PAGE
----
Meiji appeals to health-conscious millennial women with new Macadamia Hojicha Chocolate

Iconic Japanese chocolate brand Meiji recently released the latest incarnation of its much-loved macadamia chocolate, with the release of the limited-edition Macadamia Fuwari (lightly scented) Hojicha Chocolate.

In a move designed to appeal to a female millennial audience, Meiji has embraced hojicha roasted green tea – a hot new flavour trend – and paired it with macadamias and milk chocolate to create a deliciously smooth and delicate sweet treat.

A perfect pairing

Meiji’s product development team discovered the taste of the macadamia was the ideal companion for that of hojicha, with both ingredients displaying soft and subtle flavours.  

The macadamia kernel is first roasted, to bring out the nut’s sweetness and aroma, and then encased in milk chocolate that has been lightly infused with the aroma of hojicha.  

“Hojicha is roasted, which removes any bitterness and delivers a soft flavour. The roasted flavour of the tea matches that of the roasted macadamia. Overall, gentleness and premium quality are well expressed in this chocolate,” explained a Meiji spokesperson. 

Hojicha on the rise

Hojicha is a traditional Japanese green tea that is roasted to deliver a dark brown appearance and earthy, nutty flavour. Low in caffeine, it is traditionally enjoyed at the end of a meal.  

The tea is fast becoming a favourite flavour in Japan, particularly in sweet products, hot on the heels of the popularity of matcha, with an estimated 90 new hojicha flavoured drinks and food products launching in Japan in 2017. While it has appeared in an impressive array of product categories, from ice cream, desserts and coffee to rice, pasta and even perfume, Meiji’s new product is the first macadamia and hojicha pairing in the Japanese chocolate confectionery category.  

It’s a flavour that is also trending elsewhere, with Bangkok’s After You Dessert Café producing an Insta-famous hojicha shaved ice, New York’s Cha-An Teahouse featuring it in both ice cream and jelly, while in Singapore, Starbucks has a Hojicha Frappuccino which was also available in Japan. In Australia, it’s starting to appear in boutique patisseries but is yet to hit the mainstream.  

Health and authenticity in demand

Meiji believes health and authenticity are the key drivers of innovation in Japan’s chocolate confectionery market at the moment. “Japanese consumers want products that appeal to their growing health consciousness. There is a lot of interest in the use of things like cacao polyphenols, lactic acid bacteria, and indigestible dextrin,” says a Meiji spokesperson.  

“They are also seeking products that demonstrate a preference for authentic ingredients, such as cacao sourced from a particular origin.” 

Meiji is hoping its use of hojicha – which has a healthy image with consumers – will broaden the appeal of its macadamia chocolate beyond the current fan base, and in particular capture the younger female market.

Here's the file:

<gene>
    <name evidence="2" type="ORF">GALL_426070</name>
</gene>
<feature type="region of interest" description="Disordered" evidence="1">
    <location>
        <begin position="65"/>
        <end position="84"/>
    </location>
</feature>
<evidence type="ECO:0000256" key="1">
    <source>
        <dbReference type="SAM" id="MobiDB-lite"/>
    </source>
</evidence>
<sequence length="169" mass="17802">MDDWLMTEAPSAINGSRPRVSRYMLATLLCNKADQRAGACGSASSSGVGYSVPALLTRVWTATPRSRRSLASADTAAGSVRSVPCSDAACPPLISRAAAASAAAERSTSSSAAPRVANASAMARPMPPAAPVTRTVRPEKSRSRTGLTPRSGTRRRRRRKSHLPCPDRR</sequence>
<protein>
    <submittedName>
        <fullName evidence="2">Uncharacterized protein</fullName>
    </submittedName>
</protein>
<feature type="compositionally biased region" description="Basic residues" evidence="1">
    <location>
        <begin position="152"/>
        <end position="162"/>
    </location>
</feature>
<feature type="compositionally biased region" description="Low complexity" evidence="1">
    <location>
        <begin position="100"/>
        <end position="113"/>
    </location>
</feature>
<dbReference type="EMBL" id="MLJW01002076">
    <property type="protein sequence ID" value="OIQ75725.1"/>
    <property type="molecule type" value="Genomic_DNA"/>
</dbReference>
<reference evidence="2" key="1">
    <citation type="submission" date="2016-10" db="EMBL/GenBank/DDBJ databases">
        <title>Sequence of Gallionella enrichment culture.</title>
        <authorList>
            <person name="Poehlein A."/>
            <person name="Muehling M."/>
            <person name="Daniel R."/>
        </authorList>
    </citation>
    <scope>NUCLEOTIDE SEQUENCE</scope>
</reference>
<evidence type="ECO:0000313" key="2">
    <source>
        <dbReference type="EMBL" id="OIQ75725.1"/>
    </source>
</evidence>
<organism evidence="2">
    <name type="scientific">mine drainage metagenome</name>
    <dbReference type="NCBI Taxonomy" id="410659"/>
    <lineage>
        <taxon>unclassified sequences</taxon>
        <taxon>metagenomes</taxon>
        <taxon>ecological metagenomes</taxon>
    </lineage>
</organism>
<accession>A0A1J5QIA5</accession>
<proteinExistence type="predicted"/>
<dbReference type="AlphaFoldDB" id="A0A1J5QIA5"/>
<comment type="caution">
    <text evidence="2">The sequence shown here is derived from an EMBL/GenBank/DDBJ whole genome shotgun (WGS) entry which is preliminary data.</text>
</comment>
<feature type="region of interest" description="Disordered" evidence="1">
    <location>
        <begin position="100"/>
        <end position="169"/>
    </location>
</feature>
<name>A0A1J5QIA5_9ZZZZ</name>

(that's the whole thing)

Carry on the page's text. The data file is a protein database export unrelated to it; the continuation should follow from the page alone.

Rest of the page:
“We would like to see younger generations eating more macadamia nuts,” says the company’s spokesperson. 

“Currently, consumers in their 40s and 50s consume our macadamia chocolate more, because our signature product has maintained the same delicious taste from the start. Younger consumers favour milk and white chocolate, particularly when combined with ingredients that have a healthy image. They’re looking for products that are perceived as gentle and healing, and that’s what we have created with our Macadamia Hojicha Chocolate.” 

According to Meiji, chocolate containing healthy ingredients such as kinako (powdered beans), brown rice and grains have performed well in Japan, thanks to younger consumers’ growing desire for products that not only taste good but are better for you.  

“Natural ingredients such as hojicha and macadamias tap into this trend as they are regarded as good, healthy ingredients,” says Meiji’s spokesperson. 

Meiji’s experience is backed by findings from the latest Global Food and Beverage Trends research, with ‘Control of health’ and ‘No filter’ identified as two of the key macro trends driving food and beverage purchases right now. Consumers in both Asian and western markets are embracing health as a currency and actively look for ways to build health into all moments of the day. They’re also demanding absolute transparency in terms of ingredients, source, production methods and sustainability.  

Both these trends offer up rich territory for macadamias, and Meiji’s latest product launch brings this to life perfectly. Launched in early June and available until early autumn, macadamias and hojicha are proving to be a winning combination, with solid early sales, and excellent uptake by the target audience of millennial women. It spells another exciting chapter for Japan’s ever-popular chocolate brand.  

Did you like this article?

Subscribe to the macadamia review to get more news like this delivered straight to your inbox.

SUBSCRIBE TO THE MACADAMIA REVIEW

and be the first to know about the latest news from the Australian macadamia industry.